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After the Earthquake: Dietary Resource Use During the Hellenistic, Roman, and Byzantine Periods at Helike, Greece Open Access


Other title
stable nitrogen isotopes
stable isotope analysis
dietary reconstruction
stable carbon isotopes
dietary resource use
Helike, Greece
Type of item
Degree grantor
University of Alberta
Author or creator
McConnan Borstad, Courtney A
Supervisor and department
Garvie-Lok, Sandra (Anthropology)
Examining committee member and department
Haagsma, Margriet (History and Classics)
Garvie-Lok, Sandra (Anthropology)
Harrington, Lesley (Anthropology)
Department of Anthropology

Date accepted
Graduation date
Master of Arts
Degree level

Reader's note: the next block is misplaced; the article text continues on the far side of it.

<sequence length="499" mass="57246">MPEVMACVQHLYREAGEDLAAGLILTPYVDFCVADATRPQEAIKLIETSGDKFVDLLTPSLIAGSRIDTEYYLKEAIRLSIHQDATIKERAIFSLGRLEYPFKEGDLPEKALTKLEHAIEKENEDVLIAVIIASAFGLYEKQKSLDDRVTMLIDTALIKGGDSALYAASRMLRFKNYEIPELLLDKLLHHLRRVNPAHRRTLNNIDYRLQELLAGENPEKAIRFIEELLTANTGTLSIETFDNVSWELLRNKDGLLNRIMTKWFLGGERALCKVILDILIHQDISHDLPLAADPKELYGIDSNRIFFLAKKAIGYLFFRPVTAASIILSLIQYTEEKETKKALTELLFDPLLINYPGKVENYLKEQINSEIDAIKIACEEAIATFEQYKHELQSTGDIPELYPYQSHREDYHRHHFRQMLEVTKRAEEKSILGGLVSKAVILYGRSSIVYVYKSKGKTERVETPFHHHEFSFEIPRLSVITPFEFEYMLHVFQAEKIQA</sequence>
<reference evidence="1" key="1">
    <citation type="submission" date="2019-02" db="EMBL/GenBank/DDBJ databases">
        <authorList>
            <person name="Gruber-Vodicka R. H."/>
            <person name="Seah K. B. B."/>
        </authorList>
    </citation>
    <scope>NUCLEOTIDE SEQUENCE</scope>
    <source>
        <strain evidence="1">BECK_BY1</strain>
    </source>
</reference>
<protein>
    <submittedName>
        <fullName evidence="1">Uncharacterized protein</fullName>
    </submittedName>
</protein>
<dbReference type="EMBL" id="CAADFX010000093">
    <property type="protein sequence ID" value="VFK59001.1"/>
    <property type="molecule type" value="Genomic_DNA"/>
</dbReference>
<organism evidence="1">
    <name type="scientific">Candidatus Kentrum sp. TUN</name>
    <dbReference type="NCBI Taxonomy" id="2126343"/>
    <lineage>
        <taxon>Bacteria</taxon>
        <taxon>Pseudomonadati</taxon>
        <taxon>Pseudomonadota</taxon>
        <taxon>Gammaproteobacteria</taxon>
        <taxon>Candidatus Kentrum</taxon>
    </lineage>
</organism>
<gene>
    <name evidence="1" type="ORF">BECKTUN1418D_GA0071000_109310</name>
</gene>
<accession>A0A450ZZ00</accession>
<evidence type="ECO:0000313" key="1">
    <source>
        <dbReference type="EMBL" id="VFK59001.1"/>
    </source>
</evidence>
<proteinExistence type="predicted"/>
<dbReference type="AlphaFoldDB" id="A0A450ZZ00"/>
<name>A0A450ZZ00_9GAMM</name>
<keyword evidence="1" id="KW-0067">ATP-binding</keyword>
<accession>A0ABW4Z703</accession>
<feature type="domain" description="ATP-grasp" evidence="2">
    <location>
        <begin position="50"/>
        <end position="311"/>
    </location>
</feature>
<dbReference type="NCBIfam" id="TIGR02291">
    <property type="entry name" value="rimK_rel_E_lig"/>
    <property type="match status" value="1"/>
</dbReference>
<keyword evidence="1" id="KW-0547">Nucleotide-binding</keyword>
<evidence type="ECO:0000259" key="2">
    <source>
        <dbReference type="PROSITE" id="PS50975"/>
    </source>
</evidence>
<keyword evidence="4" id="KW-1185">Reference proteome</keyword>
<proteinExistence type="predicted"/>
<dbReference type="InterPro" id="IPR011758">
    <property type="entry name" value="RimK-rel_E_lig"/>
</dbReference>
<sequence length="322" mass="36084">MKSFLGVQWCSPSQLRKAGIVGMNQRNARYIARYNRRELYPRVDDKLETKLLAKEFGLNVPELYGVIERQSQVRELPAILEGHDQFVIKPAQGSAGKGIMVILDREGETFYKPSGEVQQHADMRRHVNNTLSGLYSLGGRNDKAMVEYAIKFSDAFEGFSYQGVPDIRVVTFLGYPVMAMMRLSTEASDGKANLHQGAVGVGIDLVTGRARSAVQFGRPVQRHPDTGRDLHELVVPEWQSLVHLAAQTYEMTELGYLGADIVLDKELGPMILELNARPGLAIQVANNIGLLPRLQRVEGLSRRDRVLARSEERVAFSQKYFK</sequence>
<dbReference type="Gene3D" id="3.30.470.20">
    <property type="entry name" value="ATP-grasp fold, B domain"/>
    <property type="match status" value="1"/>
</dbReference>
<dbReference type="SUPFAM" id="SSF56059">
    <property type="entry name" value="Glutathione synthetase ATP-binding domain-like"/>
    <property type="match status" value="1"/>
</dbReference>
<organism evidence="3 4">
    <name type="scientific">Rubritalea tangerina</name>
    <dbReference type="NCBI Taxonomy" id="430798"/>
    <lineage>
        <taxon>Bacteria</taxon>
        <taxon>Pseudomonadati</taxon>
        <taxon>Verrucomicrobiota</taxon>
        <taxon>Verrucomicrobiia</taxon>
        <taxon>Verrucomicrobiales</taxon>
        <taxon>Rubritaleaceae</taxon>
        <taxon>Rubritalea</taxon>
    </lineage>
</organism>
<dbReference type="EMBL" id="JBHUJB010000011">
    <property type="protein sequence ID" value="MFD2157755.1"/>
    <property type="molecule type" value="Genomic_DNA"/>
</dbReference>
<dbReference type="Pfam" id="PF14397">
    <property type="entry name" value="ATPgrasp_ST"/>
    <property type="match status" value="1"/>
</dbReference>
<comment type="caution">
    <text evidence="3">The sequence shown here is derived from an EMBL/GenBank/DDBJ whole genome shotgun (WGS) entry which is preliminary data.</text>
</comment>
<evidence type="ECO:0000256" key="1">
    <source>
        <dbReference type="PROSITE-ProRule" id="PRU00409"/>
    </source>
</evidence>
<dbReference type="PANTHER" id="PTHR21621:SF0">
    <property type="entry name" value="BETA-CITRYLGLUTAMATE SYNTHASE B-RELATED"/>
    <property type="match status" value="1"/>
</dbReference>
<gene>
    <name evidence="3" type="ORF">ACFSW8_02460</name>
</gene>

After a devastating earthquake and tsunami destroyed the Classical city of ancient Helike in 373 BC, the surrounding coastal plain was resettled and was continuously inhabited from the Hellenistic to the Late Byzantine periods. Twenty-eight individuals associated with these post-earthquake periods were analyzed for their bone collagen stable carbon (∂13C) and nitrogen (∂15N) isotope values. The results suggest that diet at Helike was based mainly upon terrestrial C3 plants and animals, with evidence for varying amounts of marine resource use between the time periods. Temporal differences in the human stable isotope values are attributed to the seismic activity of the Helike region, which resulted in the emergence and disappearance of several lagoons during antiquity, including one that had formed directly as a result of the earthquake in 373 BC.
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